March 29 meeting notes

Allen Wirfs-Brock allen at wirfs-brock.com
Thu Mar 29 20:30:35 PDT 2012


I don't think the report on maximally minimal classes fully reflections the discussion:

> Maximally minimal classes:

Alex and Allen initiated the discussion as a status up-date to TC-39..  We pointed out that this proposal had recently been extensively discussed on es-discuss and that it appear to have considerable support from most of the participants in that discussion.  

> Luke:  These aren't good enough to be a net win.

I'm not sure whether this is an exact quote.  Luke certainly did raise the issue of whether classes, as defined by this proposal, added enough functionality to ES to justify the inherent complexity of a new feature.

Allen and Alex reiterated that this proposal is only trying to address the most common class definition use cases but in a way that allows for future extensions to address a broader range of use cases. These is significant value in what the proposal provides even if it doesn't do everything any might want.

dherman stated he has some minor design issues he wants to further discuss, but that overall the level of functionality in this proposal was useful and would be a positive addition. He supports it.

> Waldemar:  These don't address the hard problems we need to solve.
> Concerned about both future-hostility (making it cumbersome for future
> classes to declare, say, object layout without cumbersome syntax by
> taking over, say, const syntax) and putting developers into a quandry

We discussed this concern quite a bit and did not identify any specify ways in which the current proposal would block future extensions.  Waldemar was asked to provide specific examples if he comes up with any.   Allen pointed out that future syntactic additions can also enforce new semantics.  For example addition of a per instance state declarations and a  "const" keyword to the constructor declaration could cause ad hoc this.property assignments to be statically rejected, if that was a desired semantics.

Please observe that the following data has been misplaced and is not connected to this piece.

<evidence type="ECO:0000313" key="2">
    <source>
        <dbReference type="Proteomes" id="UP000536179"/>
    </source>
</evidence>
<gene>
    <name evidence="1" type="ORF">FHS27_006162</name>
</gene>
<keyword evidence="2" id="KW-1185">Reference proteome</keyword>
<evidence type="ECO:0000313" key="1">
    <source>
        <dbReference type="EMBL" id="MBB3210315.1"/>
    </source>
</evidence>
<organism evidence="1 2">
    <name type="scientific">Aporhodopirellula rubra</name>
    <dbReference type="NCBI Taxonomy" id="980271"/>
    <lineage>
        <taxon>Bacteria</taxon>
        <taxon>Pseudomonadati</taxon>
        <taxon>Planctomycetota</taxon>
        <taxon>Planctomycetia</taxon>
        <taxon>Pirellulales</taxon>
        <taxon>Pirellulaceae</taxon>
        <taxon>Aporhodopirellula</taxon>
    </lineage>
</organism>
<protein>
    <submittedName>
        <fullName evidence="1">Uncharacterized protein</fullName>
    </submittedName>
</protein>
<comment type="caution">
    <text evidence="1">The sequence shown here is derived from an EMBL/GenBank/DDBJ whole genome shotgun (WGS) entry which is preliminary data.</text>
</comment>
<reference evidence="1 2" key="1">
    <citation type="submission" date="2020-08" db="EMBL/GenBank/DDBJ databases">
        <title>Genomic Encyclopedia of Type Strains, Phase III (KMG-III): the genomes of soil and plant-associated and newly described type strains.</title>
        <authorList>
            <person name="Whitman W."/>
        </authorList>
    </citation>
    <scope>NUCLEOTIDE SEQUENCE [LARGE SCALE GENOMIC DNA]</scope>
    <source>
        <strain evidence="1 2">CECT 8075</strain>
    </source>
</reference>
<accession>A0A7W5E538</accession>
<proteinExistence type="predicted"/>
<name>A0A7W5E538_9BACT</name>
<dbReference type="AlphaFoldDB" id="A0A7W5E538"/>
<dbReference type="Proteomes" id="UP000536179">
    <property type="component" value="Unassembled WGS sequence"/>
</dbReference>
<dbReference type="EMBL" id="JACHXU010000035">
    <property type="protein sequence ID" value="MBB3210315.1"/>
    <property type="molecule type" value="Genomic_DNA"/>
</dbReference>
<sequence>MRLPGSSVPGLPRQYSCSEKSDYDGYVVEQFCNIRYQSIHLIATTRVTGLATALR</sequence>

> -- if they want to do anything more sophisticated, they'll need to
> refactor their code base away from these classes.  Unless one choice
> is clearly superior, having two choices (traditional and extended
> object literals) is better than having three (traditional, extended
> object literals, and minimal classes).  Minimal classes currently
> don't carry their weight over extended object literals.  Perhaps they
> can evolve into something that carries its weight, but it would be
> more than just bikeshedding.

The above is a statement of Waldemar's opinion. Other opinions expressed in the discussion aren't record in the original notes.   

> Alex:  We need to do something.

Allen and Alex also expressed that it is unlikely that any class proposal that significantly goes beyond will be accepted for ES6.

> Debated without resolution.

In summary:

Waldemar should identify any specific ways that the syntax or semantics of this proposal would be future hostile.

Waldemar, Luke, and MarkM expressed varying levels of concern as to whether the user benefit of the proposal was sufficient to justify its inclusion. In order to resolve this question, both sides of the issue really need to provide better supporting evidence for the next meeting.